Fortune reported on Feb. 15 that Brookfield DTLA Fund Office Trust Investor, a subsidiary of Brookfield Corporation, is deeply in the red. Back in November of last year, the fund manager warned that it may face foreclosure on some of its properties.
According to a filing, Brookfield has defaulted on the loans for the 52-story Gas Company Tower amounting to $465 million. It has also defaulted on its $290 million outstanding debt for the 777 Tower, also standing 52 stories high. Together, the total arrears accounted to $755 million.
The filing added that Brookfield chose not to extend the maturity on the loans tied to the Gas Company Tower. The 777 Tower had interest-rate protection required for loans on the property, but Brookfield did not invoke this option. The lenders have not foreclosed on the two properties or exercised other remedies available to them.
“We believe [Brookfield DTLA’s] decision to default on these two assets increases the risk for the remaining loans in their portfolio,” noted Lea Overby and Anuj Jain, research analysts for Barclays.
The two buildings in downtown LA are not the only properties under the Brookfield DTLA portfolio.
The Wells Fargo Center, also in the city’s downtown, also has loans set to mature this year. The North Tower has a $500 million debt due in October, while the South Tower has a $263 million debt maturing the following month. Together, Brookfield owes a total of $763 million for the twin towers.
Real estate on a downturn as remote work continues
According to Overby and Jain, the values of comparable office buildings have broadly dropped. Remote working facilitated by the Wuhan coronavirus (COVID-19) pandemic played a huge role in this plunge in values. (Related: Commercial real estate market collapsing due to covid.)
A report by real estate firm Jones Lang LaSalle revealed that in the fourth quarter of 2022, the vacancy rate in the LA central business district was 22.7 percent. Data by commercial property analytics company CoStar appeared to back up this finding, mentioning that demand for office real estate at the national level has been curtailed since 2020. CoStar added that the current national vacancy rate, standing at 12.8 percent, is the highest since the Great Recession of 2008.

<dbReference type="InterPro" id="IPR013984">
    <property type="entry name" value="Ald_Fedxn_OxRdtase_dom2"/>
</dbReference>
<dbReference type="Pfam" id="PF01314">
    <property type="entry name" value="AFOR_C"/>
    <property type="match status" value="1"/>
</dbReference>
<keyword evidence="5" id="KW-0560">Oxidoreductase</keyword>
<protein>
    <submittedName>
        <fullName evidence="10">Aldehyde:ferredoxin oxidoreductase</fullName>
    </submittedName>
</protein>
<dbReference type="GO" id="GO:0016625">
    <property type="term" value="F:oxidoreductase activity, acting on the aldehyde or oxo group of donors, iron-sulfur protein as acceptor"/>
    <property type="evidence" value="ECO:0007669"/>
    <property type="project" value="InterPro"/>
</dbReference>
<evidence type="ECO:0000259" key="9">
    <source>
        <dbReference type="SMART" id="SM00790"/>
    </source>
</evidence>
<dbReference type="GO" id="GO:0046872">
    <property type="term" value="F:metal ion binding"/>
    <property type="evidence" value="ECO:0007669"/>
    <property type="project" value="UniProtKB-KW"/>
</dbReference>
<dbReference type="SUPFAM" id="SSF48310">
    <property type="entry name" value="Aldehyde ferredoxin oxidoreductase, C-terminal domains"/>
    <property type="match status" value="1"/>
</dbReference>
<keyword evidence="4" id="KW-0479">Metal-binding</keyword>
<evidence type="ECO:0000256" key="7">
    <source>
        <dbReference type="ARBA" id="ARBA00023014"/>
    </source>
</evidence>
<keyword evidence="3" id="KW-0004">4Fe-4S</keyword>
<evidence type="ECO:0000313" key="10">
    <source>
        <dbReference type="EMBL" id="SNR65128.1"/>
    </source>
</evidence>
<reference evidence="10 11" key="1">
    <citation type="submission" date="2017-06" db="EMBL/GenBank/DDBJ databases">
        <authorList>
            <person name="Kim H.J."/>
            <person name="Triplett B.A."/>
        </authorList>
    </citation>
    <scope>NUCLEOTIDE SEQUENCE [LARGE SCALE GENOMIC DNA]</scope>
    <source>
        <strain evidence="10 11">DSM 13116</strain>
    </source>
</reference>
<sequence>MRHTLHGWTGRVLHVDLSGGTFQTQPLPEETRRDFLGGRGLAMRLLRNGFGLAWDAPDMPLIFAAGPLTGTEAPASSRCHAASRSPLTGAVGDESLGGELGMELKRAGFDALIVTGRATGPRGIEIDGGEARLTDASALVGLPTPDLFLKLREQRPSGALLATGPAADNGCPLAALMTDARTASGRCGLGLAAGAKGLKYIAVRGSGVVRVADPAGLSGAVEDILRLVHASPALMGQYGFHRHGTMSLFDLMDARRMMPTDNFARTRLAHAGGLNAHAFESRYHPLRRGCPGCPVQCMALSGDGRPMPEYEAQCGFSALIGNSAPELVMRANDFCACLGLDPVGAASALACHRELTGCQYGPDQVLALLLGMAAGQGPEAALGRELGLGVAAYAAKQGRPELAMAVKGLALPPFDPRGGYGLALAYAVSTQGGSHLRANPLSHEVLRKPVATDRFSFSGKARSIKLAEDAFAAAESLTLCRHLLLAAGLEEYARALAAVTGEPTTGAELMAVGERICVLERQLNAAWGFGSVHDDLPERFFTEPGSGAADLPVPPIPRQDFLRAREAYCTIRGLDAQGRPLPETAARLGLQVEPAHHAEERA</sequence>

Real estate industry analysts have long tracked Brookfield DTLA as a bellwether for the downtown LA office market after it was established in 2013. But the company defaulting on its loans for the Gas Company Tower and 777 Tower are another sign of struggle for office real estate owners in the country’s second-largest city.
According to the Washington, D.C.-based CoStar, the LA office real estate market’s vacancy rate stands at 18.8 percent – up by eight percent year-over-year. This exceeds the greater LA average of 15 percent. Average rent for the said market is at $39.31 per square foot, lower than the greater LA average
“Demand continues to be soft, and there’s no end in sight to downtown LA’s office pains,” said Ryan Patap, senior director of market analytics in CoStar’s LA office.
The analytics company added that office owners in downtown LA struggled with relatively high vacancy rates prior to the pandemic. But the pandemic and remote working policies impacted demand, something office owners continue to struggle three years on.
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Watch Holly Seeliger discuss remote workers pushing back against companies’ return to office orders below.
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